During the recent cold snap, a warm house was a top priority for many householders throughout the United Kingdom.
Cavity insulation represents an annual heating bill saving of up to £100, year-on-year. The average cost of cavity wall insulation is around £300, an investment usually recovered within three years of installation – in the case of the Davis family, just 18 months.
Homeowners who get their cavity walls filled by a National Insulation Association installer (NIA) can be assured that the installer has been professionally trained. It will also mean that both the workmanship and the material are covered by a 25 year Cavity Insulation Guarantee Association (CIGA) guarantee.
Best Practice and energy efficiency
EST has developed an Energy Efficiency Best Practice in Housing Programme which provides tools and training for those involved in the design and construction of domestic housing. Specifically, the Programme details how you can go beyond the minimum requirements of Building Regulations.
The Programme provides:
- Free, practical, relevant information on delivering the best in energy efficiency
- Training to develop understanding of energy efficiency and renewable solutions
- Advice from some of the UK’s leading experts on housing energy performance
- Specialised, site-specific consultancy for larger development or refurbishment projects.
Why is Best Practice so important?
EST’s Best Practice Programme can help builders and architects prepare themselves for future changes to building regulations. More importantly, it can also give businesses the edge over competitors who are slow to recognise the importance of energy efficiency. A home built to Best Practice standards has higher SAP ratings and is therefore more marketable.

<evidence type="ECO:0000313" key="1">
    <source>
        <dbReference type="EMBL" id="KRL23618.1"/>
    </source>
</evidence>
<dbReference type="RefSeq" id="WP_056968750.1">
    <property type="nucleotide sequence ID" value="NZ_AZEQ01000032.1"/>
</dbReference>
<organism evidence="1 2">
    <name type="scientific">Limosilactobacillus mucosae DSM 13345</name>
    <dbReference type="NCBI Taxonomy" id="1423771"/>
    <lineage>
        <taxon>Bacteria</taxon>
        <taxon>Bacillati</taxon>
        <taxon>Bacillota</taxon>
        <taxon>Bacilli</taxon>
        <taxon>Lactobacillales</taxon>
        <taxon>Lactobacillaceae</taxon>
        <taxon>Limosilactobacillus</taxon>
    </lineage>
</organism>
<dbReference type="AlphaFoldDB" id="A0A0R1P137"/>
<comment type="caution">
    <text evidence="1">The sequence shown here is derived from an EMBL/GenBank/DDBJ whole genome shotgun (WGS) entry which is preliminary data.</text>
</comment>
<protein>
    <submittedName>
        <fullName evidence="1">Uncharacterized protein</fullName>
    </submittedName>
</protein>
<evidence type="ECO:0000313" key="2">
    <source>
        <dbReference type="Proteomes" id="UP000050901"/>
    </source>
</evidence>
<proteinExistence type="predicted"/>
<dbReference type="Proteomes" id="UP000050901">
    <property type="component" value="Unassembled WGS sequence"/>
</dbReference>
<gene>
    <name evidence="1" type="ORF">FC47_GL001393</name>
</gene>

How can industry benefit from Best Practice?
Building to Best Practice standards can:
- Increase customer goodwill and satisfaction, which in turn means more referrals
- Add value to stock
- Improve the SAP (Standard Assessment Procedure) profile of builders’ stock, helping to meet key Best Value performance measures
- Make hard to let properties more attractive to prospective tenants
Best Practice Guide: Insulation Materials Chart
The Insulation Materials Chart is a good example of EST’s Best Practice publications. The chart looks at both synthetic and natural insulation alternatives, giving each material a ‘Green Guide’ rating which assesses the environmental impact of manufacturing and installing the product. A comparison of the thermal conductivity of the different materials is also possible. With details provided on the most common use of each material, this chart provides a practical aid to decision making for building professionals.
Practical help for Local Authorities
EST carries out numerous activities with Local Authorities and housing managers to help increase energy efficiency, encourage the use of renewable technologies and improve air quality. EST’s Practical help service offers Local Authorities information, support and funding, to help them implement sustainable energy and road transport policies.
Blackpool Borough Council is one great example of EST’s work in this area. The Council’s flagship Solaris project will soon complete the transformation of a derelict Art Deco promenade solarium into a state of the art showcase for sustainable building design.
The £1.75 million project is supported by a huge range of partners and will provide a satellite unit to the Lancaster University Centre for Environmental Action, a community exhibition centre, and business premises for local small and medium sized enterprises.
The sympathetically restored 1938 building now features an 18kWp solar PV roof part funded by the DTI’s Solar PV programmer, two 6kW wind turbines, a 5.5kWe CHP unit and a solar hot water heating system. Use has also been made of a variety of wider sustainable building techniques, such as natural ventilation.